A still further embodiment of the present invention is an omnidirectional antenna which has an electrically conductive, elongate hollow mast. A plurality of dipole radiators are mounted at spaced apart locations along the mast. Each of the dipole radiators includes a first cylindrical radiator coaxially mounted to the mast and a second cylindrical radiator element coaxially mounted to the mast offset from the first radiator element. A primary feed line is provided that extends from one end of the mast within the mast to an opening in the mast. The opening is located at approximately a midpoint of the plurality of dipole radiators mounted along the mast. The primary feed line extends through the opening. A secondary feed line is positioned external to the mast and is connected to the primary feed line at the opening in the mast. The secondary feed line extends in opposite directions along the mast from the opening. The secondary feed line is connected to each of the first cylindrical radiator elements of the dipole radiators.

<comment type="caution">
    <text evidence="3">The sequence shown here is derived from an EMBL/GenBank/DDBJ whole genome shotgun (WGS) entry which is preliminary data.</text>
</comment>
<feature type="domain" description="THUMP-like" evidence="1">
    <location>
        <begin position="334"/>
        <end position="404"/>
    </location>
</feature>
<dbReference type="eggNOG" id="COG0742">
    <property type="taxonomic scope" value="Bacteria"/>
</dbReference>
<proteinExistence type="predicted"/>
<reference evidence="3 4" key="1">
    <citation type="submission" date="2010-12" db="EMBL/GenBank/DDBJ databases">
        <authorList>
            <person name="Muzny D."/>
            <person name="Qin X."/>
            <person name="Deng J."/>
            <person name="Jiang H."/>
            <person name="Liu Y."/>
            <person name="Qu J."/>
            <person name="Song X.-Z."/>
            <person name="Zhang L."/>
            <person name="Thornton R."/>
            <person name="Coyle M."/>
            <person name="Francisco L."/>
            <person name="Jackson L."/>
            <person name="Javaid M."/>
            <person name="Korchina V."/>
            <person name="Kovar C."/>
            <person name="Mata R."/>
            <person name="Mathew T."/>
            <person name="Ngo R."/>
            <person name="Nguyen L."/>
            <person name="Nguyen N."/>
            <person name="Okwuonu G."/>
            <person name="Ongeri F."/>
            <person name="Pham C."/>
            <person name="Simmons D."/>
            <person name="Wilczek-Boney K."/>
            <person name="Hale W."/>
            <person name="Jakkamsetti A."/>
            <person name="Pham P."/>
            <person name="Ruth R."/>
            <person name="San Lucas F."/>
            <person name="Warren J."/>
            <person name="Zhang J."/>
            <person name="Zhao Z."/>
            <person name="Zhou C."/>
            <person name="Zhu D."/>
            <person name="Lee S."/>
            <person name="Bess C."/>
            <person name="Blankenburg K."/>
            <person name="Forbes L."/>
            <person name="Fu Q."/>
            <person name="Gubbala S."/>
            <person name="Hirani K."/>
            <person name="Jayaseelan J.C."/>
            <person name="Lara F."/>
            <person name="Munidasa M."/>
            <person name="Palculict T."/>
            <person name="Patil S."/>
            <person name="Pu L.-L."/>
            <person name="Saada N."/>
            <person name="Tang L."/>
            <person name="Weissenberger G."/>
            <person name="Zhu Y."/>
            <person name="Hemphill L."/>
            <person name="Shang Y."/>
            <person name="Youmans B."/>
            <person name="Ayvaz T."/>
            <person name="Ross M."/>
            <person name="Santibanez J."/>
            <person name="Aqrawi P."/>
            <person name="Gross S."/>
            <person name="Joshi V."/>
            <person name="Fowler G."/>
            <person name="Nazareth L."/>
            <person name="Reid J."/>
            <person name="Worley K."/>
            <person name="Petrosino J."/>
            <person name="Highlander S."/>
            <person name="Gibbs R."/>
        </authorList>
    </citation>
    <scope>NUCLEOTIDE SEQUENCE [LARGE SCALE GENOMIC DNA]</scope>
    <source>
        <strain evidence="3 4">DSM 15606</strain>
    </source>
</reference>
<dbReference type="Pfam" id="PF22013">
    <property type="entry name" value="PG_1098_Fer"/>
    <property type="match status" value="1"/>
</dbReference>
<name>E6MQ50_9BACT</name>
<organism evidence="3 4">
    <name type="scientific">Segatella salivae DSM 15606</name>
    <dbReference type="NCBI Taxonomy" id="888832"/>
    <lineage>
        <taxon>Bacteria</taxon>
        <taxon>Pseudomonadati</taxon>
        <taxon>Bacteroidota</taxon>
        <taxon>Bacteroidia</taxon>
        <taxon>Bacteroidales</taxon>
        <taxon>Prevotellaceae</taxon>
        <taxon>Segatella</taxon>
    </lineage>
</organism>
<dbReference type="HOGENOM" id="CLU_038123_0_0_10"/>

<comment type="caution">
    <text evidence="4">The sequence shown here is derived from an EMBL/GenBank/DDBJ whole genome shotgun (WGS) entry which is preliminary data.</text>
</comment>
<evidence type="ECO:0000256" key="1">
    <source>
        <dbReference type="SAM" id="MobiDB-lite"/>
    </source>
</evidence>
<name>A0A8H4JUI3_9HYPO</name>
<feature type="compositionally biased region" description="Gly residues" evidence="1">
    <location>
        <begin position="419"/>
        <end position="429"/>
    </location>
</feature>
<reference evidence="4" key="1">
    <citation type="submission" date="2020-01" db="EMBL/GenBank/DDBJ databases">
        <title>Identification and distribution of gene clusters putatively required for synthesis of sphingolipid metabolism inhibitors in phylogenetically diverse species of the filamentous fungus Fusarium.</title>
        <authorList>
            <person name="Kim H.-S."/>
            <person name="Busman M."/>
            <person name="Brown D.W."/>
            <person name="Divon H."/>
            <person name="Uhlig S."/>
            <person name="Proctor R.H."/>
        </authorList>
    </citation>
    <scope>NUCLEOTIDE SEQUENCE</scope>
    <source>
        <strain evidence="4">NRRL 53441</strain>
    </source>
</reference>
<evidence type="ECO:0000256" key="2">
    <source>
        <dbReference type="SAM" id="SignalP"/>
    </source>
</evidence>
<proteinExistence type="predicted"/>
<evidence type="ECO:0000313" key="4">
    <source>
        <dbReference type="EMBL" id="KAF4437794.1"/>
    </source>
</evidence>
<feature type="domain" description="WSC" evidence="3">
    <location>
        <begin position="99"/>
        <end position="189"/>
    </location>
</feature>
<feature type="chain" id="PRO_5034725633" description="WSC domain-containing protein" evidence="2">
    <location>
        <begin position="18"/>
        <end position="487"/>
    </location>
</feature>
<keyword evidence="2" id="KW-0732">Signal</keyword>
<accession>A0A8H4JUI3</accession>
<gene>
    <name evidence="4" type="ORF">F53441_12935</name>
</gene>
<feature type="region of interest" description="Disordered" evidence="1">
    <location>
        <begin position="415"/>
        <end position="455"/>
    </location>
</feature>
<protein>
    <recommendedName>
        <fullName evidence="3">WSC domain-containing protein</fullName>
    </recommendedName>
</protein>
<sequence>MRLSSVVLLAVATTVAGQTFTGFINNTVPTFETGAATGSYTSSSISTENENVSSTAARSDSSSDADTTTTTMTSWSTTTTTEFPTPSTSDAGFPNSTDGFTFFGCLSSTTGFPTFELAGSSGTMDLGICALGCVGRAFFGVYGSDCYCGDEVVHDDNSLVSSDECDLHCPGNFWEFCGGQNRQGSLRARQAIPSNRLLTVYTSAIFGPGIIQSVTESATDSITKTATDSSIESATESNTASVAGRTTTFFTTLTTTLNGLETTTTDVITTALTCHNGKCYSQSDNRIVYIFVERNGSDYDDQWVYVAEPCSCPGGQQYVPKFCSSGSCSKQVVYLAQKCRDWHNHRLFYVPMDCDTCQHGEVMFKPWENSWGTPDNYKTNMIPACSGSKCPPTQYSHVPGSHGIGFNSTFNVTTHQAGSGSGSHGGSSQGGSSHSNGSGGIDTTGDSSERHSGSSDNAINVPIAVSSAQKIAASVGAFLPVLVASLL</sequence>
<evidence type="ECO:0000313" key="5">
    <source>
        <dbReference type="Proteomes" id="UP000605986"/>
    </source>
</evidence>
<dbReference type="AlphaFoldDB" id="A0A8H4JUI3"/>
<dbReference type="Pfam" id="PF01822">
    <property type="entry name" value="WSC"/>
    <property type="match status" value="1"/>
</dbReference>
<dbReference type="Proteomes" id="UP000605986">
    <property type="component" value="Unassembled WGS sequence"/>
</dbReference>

BRIEF DESCRIPTION OF THE DRAWINGS

For a more complete understanding of the present invention and the advantages thereof, reference is now made to the following description taken in conjunction with the accompanying drawings in which:

FIG. 1 is a perspective illustration of a dipole radiator in accordance with the present invention,

FIG. 2 is an elevation illustration of a plurality of dipole radiators in accordance with the present invention mounted on a common mast to form a high gain, omnidirectional antenna,